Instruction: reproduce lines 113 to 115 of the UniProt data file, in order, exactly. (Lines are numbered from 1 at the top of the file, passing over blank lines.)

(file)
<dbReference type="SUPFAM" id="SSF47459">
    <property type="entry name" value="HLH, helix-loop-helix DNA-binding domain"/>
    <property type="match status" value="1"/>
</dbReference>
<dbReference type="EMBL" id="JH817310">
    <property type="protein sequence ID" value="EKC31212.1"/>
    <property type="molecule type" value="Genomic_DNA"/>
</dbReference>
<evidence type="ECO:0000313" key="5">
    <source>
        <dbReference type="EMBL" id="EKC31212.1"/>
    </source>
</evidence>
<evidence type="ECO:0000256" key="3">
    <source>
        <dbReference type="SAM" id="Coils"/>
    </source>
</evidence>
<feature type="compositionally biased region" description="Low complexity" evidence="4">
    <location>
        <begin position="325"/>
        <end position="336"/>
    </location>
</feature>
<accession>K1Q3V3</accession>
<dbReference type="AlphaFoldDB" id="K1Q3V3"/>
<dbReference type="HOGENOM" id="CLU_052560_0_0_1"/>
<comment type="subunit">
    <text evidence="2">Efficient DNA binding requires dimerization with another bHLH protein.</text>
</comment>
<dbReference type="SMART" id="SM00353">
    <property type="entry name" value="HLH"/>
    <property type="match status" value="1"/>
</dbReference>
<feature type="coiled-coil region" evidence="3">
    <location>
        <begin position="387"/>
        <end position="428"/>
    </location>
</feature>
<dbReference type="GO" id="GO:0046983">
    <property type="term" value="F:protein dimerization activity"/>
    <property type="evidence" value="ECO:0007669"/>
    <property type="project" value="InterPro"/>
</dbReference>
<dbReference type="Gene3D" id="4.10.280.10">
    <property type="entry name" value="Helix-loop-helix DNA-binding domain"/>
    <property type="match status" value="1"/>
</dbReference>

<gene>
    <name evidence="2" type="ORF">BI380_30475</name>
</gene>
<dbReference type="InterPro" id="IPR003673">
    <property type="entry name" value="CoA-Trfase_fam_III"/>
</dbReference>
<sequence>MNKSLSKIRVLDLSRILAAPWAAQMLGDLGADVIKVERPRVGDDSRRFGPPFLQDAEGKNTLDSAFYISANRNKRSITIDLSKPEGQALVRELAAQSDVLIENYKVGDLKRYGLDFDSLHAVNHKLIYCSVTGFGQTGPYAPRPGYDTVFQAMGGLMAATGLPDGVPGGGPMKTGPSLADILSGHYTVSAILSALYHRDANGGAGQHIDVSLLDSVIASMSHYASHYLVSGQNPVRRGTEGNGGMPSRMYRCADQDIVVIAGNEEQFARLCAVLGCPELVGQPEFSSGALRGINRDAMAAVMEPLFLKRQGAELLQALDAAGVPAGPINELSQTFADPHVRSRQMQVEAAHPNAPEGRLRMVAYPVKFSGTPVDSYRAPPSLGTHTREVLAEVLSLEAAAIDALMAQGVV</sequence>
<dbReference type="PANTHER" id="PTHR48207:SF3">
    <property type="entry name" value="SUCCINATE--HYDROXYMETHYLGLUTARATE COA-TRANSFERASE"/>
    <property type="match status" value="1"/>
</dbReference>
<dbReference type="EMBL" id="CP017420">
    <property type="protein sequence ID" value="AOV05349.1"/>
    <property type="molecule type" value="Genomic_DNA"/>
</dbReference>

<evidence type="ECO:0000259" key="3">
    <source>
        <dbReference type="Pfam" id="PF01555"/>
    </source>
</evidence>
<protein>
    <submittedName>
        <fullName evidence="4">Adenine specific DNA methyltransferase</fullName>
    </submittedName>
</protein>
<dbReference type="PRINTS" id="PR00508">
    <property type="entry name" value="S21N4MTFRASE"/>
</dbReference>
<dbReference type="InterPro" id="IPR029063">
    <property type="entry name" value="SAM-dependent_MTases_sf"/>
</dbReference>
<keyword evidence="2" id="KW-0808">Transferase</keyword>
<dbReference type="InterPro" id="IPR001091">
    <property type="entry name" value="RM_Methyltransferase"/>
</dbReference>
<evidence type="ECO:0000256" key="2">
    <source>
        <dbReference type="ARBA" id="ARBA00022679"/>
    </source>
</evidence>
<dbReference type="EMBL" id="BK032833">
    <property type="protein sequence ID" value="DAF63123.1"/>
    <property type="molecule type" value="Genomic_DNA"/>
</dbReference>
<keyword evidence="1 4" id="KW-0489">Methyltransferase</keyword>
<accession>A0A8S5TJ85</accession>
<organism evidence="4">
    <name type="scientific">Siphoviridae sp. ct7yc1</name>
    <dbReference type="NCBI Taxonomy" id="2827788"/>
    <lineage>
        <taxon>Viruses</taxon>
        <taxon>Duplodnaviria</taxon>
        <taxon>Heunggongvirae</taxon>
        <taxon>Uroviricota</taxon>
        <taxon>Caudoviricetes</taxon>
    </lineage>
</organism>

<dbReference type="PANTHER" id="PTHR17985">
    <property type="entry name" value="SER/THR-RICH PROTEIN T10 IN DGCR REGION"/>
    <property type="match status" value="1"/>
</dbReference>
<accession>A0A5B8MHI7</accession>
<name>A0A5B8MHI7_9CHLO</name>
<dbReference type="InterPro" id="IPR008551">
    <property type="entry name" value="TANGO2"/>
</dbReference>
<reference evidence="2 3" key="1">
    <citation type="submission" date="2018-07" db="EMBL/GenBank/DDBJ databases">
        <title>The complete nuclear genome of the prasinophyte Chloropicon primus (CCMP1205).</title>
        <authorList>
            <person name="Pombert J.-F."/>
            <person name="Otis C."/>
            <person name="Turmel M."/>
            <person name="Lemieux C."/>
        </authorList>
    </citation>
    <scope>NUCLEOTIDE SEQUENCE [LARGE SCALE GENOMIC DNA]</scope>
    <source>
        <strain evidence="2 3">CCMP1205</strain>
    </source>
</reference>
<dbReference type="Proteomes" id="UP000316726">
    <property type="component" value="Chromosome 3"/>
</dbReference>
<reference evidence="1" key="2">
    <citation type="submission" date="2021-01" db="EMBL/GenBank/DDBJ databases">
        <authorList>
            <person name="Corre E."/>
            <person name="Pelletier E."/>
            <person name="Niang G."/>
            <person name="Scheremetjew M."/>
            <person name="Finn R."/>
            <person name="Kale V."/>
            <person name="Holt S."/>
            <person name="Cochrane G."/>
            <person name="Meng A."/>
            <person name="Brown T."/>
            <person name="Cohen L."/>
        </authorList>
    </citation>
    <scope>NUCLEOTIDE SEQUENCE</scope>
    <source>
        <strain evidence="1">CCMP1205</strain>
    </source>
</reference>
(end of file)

<dbReference type="InterPro" id="IPR008551">
    <property type="entry name" value="TANGO2"/>
</dbReference>